DOWN AND OUT IN PARIS AND LON­DON

North & South - - Review -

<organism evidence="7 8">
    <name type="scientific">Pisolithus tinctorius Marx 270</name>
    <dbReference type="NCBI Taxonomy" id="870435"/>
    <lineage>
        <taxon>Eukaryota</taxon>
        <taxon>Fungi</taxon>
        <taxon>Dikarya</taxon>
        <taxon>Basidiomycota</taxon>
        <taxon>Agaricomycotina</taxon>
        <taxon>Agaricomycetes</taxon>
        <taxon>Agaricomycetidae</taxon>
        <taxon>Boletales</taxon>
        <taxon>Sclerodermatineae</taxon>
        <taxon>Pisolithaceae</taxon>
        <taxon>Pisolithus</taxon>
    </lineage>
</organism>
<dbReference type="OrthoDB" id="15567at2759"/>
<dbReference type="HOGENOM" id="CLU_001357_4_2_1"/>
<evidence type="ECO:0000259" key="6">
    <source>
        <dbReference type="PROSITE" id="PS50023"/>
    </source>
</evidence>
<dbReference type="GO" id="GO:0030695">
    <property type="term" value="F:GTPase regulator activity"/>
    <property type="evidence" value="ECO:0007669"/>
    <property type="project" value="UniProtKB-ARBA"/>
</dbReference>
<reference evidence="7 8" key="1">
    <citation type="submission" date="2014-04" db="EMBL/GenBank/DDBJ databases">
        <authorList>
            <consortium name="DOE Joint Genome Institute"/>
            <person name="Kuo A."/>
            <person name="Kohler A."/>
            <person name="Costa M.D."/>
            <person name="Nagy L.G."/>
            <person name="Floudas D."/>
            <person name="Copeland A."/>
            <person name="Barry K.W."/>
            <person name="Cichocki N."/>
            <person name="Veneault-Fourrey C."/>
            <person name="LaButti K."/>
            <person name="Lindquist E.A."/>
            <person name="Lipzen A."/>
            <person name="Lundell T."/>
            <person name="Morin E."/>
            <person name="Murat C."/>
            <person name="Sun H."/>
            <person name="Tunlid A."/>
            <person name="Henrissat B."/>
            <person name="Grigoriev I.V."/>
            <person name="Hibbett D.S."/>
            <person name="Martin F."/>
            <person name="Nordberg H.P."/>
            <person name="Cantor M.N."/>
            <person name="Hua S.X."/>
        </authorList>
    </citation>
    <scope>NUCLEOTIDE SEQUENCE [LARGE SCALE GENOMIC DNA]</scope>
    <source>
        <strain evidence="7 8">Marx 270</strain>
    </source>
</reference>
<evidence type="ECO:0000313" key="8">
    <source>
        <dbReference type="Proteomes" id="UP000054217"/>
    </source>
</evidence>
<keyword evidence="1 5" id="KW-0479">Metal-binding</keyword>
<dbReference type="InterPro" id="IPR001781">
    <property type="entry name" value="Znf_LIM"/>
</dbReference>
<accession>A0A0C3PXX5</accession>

GE­ORGE OR­WELL ( TEXT PUB­LISH­ING, $15.99) It had to be a first: an Eton- ed­u­cated man be­comes a tramp and, with a graphic eye for de­tail and a way with words, writes one of the great mem­oirs about liv­ing poor in two big cities. Pub­lished in 1933, Down and Out in Paris and Lon­don was Ge­orge Or­well’s first book of ge­nius. In Paris, starv­ing, he scores a job at Ho­tel X as a “plongeur”. On the res­tau­rant lad­der, there is nowhere lower than dish­wash­ing, and de­scrib­ing his work­ing con­di­tions in a few words is im­pos­si­ble: the heat, the noise, the stench and sheer hor­ror of 18-hour days in the ho­tel’s bow­els needs to be read to be be­lieved. In con­trast, he knew only too well what was on the other side: “There sat the cus­tomers in all their splen­dour – spot­less table­cloths, bowls of flow­ers, mir­rors and gilt cor­nices and painted cheru­bim; and here, just a few feet away, we in our dis­gust­ing filth.” JU­DITH BARAGWANATH

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